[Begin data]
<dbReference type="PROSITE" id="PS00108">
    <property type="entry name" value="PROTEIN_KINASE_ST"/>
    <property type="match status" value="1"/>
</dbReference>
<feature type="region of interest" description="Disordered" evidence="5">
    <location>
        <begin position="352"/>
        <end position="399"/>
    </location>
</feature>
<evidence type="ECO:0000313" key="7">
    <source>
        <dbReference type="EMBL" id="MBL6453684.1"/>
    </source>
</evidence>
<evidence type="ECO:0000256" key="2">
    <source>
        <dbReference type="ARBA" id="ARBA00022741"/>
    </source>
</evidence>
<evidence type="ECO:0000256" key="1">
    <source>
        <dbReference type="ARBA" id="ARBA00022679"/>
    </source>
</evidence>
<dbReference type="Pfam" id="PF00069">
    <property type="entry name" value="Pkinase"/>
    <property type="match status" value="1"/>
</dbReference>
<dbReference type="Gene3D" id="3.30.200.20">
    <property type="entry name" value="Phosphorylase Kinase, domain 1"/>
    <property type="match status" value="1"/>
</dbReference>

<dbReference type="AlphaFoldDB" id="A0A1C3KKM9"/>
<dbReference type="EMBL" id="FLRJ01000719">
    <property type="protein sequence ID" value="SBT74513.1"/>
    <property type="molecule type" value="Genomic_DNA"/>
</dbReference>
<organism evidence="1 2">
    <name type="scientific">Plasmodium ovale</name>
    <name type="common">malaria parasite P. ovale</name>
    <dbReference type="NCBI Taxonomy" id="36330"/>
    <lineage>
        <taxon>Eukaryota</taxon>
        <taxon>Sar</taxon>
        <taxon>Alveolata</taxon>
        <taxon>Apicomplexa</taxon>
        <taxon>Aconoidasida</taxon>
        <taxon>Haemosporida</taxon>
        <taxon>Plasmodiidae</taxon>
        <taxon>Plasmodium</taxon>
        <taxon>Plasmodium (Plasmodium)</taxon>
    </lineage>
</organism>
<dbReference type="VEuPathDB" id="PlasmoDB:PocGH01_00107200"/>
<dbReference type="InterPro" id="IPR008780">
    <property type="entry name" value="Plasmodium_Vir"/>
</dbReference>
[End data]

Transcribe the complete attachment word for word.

<dbReference type="PROSITE" id="PS00108">
    <property type="entry name" value="PROTEIN_KINASE_ST"/>
    <property type="match status" value="1"/>
</dbReference>
<feature type="region of interest" description="Disordered" evidence="5">
    <location>
        <begin position="352"/>
        <end position="399"/>
    </location>
</feature>
<evidence type="ECO:0000313" key="7">
    <source>
        <dbReference type="EMBL" id="MBL6453684.1"/>
    </source>
</evidence>
<evidence type="ECO:0000256" key="2">
    <source>
        <dbReference type="ARBA" id="ARBA00022741"/>
    </source>
</evidence>
<evidence type="ECO:0000256" key="1">
    <source>
        <dbReference type="ARBA" id="ARBA00022679"/>
    </source>
</evidence>
<dbReference type="Pfam" id="PF00069">
    <property type="entry name" value="Pkinase"/>
    <property type="match status" value="1"/>
</dbReference>
<dbReference type="Gene3D" id="3.30.200.20">
    <property type="entry name" value="Phosphorylase Kinase, domain 1"/>
    <property type="match status" value="1"/>
</dbReference>

<dbReference type="AlphaFoldDB" id="A0A1C3KKM9"/>
<dbReference type="EMBL" id="FLRJ01000719">
    <property type="protein sequence ID" value="SBT74513.1"/>
    <property type="molecule type" value="Genomic_DNA"/>
</dbReference>
<organism evidence="1 2">
    <name type="scientific">Plasmodium ovale</name>
    <name type="common">malaria parasite P. ovale</name>
    <dbReference type="NCBI Taxonomy" id="36330"/>
    <lineage>
        <taxon>Eukaryota</taxon>
        <taxon>Sar</taxon>
        <taxon>Alveolata</taxon>
        <taxon>Apicomplexa</taxon>
        <taxon>Aconoidasida</taxon>
        <taxon>Haemosporida</taxon>
        <taxon>Plasmodiidae</taxon>
        <taxon>Plasmodium</taxon>
        <taxon>Plasmodium (Plasmodium)</taxon>
    </lineage>
</organism>
<dbReference type="VEuPathDB" id="PlasmoDB:PocGH01_00107200"/>
<dbReference type="InterPro" id="IPR008780">
    <property type="entry name" value="Plasmodium_Vir"/>
</dbReference>